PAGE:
Issues in Museum Interpretation


Laura Martin and Richard Toon
Arizona State University


This course will examine issues of "interpretation" at three levels: Metatheoretical, in which we look at interpretations of museums; interpretation by museums themselves; and, visitors' interpretations. The course will invite students to reflect on their experiences, join in class exercises, read from a wide literature, and participate in research of their own.

Guests who are museum professionals will join us for conversation about the topics we cover. Students will prepare an annotated bibliography, a report on their field observations, and a final paper.


I. Course Overview

The first session provides an overview of the theoretical approach taken in the course, a guide to the required and recommended literature, and a summary of what is expected of students. The overview will also introduce the issues to be considered in the weeks that follow.

Introductory readings:


II. Contested Realms

The authority of museums to create interpretations is challenged today as never before by both the visiting public and museum professionals. This session will examine museums as "contested realms" and look at the changes in culture and society that such contests reflect. Examples will come from Art, History, and Anthropology exhibits in particular, but students are encouraged to find their own examples.



III. Informal Learning and Controlling Interpretation

Museums are sites of informal learning in which museum professionals create specific types of often highly structured experience, using a variety of mediating techniques. This session examines the notion of informal learning and the issues faced in museum design.



IV. Creating or Unpackaging Ideas

As institutions of interpretation, museums both create (reify) and examine (through tools of interpretation) the ideas and objects they select and present. This session considers how museums consciously and unconsciously create an interpretive framework for experience.



V. Mediating the museum experience

There are debates in the museum community and museum literature about the roles museums have, and ought to have, in mediating experience. In this session we examine arguments that have been made for and against the interpretative -- some would argue, necessarily interpretative -- role of museums. This issue raises a number of interesting subquestions:Are museums more than illustrated books? Are museums about ideas or objects? Do objects have meaning sui generis? What is authenticity?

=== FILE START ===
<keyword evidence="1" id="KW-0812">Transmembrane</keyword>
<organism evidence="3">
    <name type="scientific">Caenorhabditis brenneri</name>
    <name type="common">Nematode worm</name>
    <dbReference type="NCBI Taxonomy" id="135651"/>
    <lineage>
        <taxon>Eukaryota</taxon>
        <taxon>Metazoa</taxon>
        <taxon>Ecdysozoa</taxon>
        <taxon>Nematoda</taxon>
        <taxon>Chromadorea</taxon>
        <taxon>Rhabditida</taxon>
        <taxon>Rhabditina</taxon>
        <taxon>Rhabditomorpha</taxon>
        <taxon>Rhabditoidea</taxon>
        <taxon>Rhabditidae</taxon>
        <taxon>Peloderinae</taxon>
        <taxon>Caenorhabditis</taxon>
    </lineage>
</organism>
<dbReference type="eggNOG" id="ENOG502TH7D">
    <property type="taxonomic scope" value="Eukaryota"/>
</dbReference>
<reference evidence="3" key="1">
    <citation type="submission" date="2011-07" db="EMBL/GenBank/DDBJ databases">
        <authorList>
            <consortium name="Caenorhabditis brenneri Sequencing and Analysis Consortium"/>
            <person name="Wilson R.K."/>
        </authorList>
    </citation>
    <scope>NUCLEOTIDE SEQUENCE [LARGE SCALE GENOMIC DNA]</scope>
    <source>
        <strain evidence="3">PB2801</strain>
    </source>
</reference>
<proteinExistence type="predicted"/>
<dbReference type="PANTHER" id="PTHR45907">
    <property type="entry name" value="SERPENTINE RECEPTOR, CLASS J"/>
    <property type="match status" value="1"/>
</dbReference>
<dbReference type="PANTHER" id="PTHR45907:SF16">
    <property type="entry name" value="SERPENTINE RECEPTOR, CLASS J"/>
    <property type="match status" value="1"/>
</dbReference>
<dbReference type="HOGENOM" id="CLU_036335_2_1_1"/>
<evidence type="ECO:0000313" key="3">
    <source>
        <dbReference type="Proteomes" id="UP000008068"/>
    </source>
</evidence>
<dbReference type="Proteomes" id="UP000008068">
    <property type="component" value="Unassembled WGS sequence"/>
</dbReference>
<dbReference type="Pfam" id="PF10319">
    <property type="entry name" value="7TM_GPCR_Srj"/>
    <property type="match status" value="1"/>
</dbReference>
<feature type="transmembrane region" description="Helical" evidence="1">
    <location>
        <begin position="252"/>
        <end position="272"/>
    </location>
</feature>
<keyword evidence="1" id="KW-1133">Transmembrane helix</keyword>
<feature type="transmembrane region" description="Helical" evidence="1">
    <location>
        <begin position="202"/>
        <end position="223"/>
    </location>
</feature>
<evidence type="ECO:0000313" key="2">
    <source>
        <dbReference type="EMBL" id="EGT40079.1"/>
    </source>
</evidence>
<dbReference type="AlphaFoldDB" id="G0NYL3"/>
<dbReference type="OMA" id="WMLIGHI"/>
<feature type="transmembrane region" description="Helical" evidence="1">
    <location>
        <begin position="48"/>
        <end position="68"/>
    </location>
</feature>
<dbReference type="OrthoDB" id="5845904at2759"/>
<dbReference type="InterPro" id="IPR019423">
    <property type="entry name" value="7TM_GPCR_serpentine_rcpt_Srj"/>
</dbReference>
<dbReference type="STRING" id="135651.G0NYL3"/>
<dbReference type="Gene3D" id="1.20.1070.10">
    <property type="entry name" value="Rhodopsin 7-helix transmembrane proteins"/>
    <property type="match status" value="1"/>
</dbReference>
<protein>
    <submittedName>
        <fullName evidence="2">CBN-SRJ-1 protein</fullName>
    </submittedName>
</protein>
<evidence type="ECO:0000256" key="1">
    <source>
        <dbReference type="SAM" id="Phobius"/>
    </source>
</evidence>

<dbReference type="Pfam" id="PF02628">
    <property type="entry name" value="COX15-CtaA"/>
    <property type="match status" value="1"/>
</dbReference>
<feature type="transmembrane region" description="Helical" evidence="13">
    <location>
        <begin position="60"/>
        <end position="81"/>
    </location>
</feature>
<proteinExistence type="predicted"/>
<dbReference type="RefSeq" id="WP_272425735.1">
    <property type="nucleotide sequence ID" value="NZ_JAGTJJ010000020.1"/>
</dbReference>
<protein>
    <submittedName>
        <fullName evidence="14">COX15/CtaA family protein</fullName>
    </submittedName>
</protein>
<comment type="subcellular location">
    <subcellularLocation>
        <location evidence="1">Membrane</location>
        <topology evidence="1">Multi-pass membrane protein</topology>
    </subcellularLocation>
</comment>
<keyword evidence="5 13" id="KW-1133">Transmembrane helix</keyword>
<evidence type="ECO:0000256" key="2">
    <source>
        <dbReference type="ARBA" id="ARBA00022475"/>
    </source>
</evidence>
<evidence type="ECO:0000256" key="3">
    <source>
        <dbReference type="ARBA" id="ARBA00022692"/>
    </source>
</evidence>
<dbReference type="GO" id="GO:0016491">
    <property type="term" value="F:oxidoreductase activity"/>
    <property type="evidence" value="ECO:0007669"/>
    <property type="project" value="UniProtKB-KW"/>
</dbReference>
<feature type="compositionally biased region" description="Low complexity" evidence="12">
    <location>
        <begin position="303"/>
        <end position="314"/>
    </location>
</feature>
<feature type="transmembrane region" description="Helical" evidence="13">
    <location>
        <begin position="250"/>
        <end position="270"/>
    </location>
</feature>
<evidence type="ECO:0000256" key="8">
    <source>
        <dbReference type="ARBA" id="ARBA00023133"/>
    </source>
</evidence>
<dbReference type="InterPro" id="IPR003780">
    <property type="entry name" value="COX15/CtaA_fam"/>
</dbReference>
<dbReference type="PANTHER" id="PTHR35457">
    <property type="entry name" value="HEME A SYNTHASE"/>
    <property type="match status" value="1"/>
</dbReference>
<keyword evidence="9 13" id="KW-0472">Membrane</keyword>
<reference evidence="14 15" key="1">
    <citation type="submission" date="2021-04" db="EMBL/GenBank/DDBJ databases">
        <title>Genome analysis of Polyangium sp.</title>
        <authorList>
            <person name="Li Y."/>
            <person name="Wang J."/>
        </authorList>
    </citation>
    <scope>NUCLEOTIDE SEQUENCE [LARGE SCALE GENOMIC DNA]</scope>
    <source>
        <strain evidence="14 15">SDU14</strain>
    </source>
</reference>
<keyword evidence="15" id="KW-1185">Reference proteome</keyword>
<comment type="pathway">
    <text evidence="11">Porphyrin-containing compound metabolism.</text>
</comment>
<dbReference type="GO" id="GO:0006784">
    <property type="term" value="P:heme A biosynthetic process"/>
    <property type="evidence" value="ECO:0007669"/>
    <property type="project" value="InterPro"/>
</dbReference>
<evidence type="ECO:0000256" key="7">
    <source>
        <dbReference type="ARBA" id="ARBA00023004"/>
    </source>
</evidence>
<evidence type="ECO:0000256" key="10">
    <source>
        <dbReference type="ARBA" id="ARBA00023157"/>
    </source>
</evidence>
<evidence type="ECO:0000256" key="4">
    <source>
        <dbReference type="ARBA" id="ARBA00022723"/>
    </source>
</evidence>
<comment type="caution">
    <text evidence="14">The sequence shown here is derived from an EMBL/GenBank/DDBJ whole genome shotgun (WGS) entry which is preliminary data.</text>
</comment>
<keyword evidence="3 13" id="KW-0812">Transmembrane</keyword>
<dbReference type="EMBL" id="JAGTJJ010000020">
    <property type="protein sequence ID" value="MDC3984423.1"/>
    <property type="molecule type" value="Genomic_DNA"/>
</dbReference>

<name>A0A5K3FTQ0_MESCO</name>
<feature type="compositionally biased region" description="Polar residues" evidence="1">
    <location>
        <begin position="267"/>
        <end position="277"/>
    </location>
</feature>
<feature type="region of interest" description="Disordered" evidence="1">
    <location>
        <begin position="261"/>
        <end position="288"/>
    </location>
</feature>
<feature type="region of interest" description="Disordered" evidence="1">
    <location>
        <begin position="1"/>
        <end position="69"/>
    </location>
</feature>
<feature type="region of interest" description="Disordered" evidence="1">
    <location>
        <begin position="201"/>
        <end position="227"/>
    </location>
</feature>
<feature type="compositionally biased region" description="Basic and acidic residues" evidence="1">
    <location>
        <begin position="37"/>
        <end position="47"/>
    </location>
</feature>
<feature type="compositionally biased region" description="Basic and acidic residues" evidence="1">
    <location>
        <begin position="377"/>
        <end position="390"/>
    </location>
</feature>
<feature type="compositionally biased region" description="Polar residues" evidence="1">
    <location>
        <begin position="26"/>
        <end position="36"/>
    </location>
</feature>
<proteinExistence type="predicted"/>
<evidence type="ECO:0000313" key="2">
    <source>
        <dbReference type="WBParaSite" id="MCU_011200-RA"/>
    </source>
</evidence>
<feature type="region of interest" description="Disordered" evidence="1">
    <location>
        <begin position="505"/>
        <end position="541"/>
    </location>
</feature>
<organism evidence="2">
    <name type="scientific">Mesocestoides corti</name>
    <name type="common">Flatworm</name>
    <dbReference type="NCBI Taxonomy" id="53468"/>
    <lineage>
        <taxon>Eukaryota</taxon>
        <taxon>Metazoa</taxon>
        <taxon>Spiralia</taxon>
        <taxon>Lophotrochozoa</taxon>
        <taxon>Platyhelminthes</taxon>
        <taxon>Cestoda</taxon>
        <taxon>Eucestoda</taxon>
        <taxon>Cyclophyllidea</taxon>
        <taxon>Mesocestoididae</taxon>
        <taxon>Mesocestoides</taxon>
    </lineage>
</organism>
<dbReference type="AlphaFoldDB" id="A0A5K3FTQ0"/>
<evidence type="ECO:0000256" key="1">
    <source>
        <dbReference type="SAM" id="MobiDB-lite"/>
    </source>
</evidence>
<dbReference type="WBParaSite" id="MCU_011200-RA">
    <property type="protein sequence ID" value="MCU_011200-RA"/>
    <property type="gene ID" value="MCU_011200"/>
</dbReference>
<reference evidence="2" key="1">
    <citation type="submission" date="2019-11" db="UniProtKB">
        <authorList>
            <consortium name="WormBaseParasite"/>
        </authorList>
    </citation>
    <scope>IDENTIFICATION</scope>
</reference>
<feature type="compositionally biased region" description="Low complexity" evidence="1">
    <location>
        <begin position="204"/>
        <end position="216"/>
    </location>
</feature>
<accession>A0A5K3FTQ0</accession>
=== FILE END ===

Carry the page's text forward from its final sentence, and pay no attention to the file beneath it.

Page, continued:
VI. Team Visit 1: A Museum You've Never Been To


VII. Locating Learning

This session will consider how learning in museums was understood in the past and offer an alternative view based on sociocultural theory. The models of mind that learning theories embody will be examined. We will consider how museums structure learning environments and how informal learning maybe understood.



VIII. Programming and Exhibition

Museum literature tends to neglect the role of programming, as if the sole activity is the visitor-exhibit encounter. This session considers the nature of museum programming and to what extent it extends, augments, or even replaces what is traditionally understood to be the "core" museum experience.



IX. Exploring the Primary Interpreter?

During the previous sessions we have been concerned principally with issues of how museum professionals (so far undefined) construct interpretation for the casual visitor and the media they use to do so. One major conduit for museum interpretation is the non-museum interpreter. They include professionals and non-professionals. A list might include the academic guest curator, the professional consultant designer, the volunteer, and many others. In this session we consider the various actors who construct museum interpretation and those who subsequently reinterpret for museum visitors.



X. Visit II



XI. Dealing with Expectations

How do museum goers know a museum is for them before they arrive? And how much does this pre-knowledge affect the experience? In this session we will consider the broad array of marketing efforts (logos, ads, tag lines, etc.) that museums attempt to place before potential audiences. We will also consider the socially shared understandings found in society that shape the meaning of the museum experience in a post-modern world.



XII. Visit III



XIII. Studying the Visitor

This session will examine the various techniques that are used to understand the visitors' interests, motivation, learning, enjoyment, etc., and the difficulties inherent in seeing the museum experience "from the visitor's point of view." Particular emphasis will be placed on considering what the museum needs to know about the visitor in both the planning and implementation stages of exhibition and programming.



XIV. Visitors' Stories

Visitor's ethnicity, gender, age, class, and expertise, to mention just a few issues, deeply affect the ways in which museums are experienced. This session examines the importance of personal narrative and how museums attempt to deal with diversity and pluralism.



XV. Conclusions and Reports

Other Suggested Readings: